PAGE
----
Post Natal Depression – Dee from Auckland
Overcoming post natal depression
I never imagined that with all the warm fuzzies that I was experiencing with the upcoming arrival of my first born I wanted to hand him back once he arrived! I was a new Mum that was so sure that I was destined to be a SUPER MUM.
When I looked at him I knew I loved him, however when he cried, I cried too. I really wanted to just sleep or run away! Post natal depression hit me hard. On the inside I was feeling lost, lonely, tired, overwhelmed, and incredibly scared. On the outside I put on my happy face, ensured my house was always tidy, and to everyone else I was fine, someone who was coping and adapting well to being a first time mum.
Each day I would find myself resenting my baby, when he cried, I just wanted him to stop, and nothing I could do would work. Most days for the first 3 months, I would get my husband to come home during the day just so I didn’t loose it. By now the cracks were showing, even though my baby was sleeping through the night, I never felt refreshed, I never felt like I was happy. I had it all, he was thriving, sleeping, laughing, was cute enough, but I just couldn’t see through the storm.
Weeks 2 and 3 were the hardest, so I went to the doctor and they said that it was normal to feel the way I do, so I kept muddling on. By 4 months of age, my child was awesome, but I still felt like I wasn’t a good Mum, and the expectations I put on myself were so high, I was heading for failure in my own eyes, no one elses…just mine.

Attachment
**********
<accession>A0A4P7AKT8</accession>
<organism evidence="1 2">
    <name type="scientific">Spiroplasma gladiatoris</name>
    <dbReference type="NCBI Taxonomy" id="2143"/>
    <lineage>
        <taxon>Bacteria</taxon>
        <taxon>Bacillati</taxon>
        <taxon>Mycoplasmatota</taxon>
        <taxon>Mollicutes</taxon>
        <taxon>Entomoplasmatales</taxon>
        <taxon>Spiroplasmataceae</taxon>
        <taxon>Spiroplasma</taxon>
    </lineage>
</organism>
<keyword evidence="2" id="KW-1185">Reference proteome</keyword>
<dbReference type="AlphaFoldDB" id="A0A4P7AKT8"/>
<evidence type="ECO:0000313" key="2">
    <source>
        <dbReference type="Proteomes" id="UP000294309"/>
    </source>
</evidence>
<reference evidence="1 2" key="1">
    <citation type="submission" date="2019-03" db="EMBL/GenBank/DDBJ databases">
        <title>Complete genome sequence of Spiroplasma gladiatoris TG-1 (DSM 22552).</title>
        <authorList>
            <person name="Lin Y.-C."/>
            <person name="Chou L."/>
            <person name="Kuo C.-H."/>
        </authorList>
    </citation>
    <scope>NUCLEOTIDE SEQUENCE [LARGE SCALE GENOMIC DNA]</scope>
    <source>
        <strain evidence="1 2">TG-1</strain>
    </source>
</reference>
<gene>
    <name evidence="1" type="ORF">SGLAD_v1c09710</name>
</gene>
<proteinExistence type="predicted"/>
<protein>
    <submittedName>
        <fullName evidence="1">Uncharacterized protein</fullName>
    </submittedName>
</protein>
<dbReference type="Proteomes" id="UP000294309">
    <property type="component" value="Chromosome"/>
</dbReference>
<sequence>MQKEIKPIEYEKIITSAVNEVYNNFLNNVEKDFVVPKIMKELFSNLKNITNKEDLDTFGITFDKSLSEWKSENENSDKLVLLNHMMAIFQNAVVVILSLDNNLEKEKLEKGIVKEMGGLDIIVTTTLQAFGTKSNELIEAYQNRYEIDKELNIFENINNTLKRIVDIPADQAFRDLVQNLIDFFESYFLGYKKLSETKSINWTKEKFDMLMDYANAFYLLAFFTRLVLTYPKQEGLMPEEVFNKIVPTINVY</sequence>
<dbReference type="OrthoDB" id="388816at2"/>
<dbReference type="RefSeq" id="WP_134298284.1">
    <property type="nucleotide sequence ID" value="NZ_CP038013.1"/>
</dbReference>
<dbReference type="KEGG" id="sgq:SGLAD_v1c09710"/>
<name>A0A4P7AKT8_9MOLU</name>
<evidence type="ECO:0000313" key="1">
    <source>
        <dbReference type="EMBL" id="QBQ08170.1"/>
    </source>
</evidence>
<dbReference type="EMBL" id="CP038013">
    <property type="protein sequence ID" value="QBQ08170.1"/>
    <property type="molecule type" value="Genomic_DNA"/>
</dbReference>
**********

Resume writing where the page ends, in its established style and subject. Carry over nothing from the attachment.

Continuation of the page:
One morning I woke up and realised that how I was feeling was infact not normal, and so I seeked help. I had the most amazingly supportive husband who always picked me up when I needed it, and listened, because I had so many thoughts banging around in my head that it would literally drive me nuts. My friends had seen the cracks over time, and were there to lend a hand when need be, and I am only guessing at the millions of times I have been told you are a GREAT MUM but it didn’t really sink in. I realised that I needed to get a little bit of ‘Me’ back in order to start feeling normal again. Step by step, day by day I started the colossal climb back to my life. I sort help from life coaching seminars, friends, family, and getting out to do that 1 thing that made me smile each day.
Over the following 12 months, I chose not to go on medication, instead opted for time with support, and lots of checking in. Slowly I began to love seeing my little one’s face light up with they saw me, and I was able to put my thoughts in perspective. This was the hardest part of my recovery. Learning to be kind to myself, and to lower my personal expectations so that I could feel like I was a good Mum.
Moving forward to baby #2, I knew what I was in for, I understood that my odds were high that I may fall into PND again, so I was well aware of self care& self worth, and understanding that as long as my kids were being fed, loved, and cared for by a Mum who loved them, then how could I not be winning? I can’t say that I flew through baby #2 completely PND free, however to give myself confidence I had a mantra that I still say to this day (usually while having a glass of wine while my kids destroy my house)
“I am doing the best I can to be the best Mum I can be right here and right now”
Am I a super Mum? ….Damn right I am…
Dee is a certified sleep consultant
Early childhood teacher and mother of 2
You can reach her at firstname.lastname@example.org or 021 674 300
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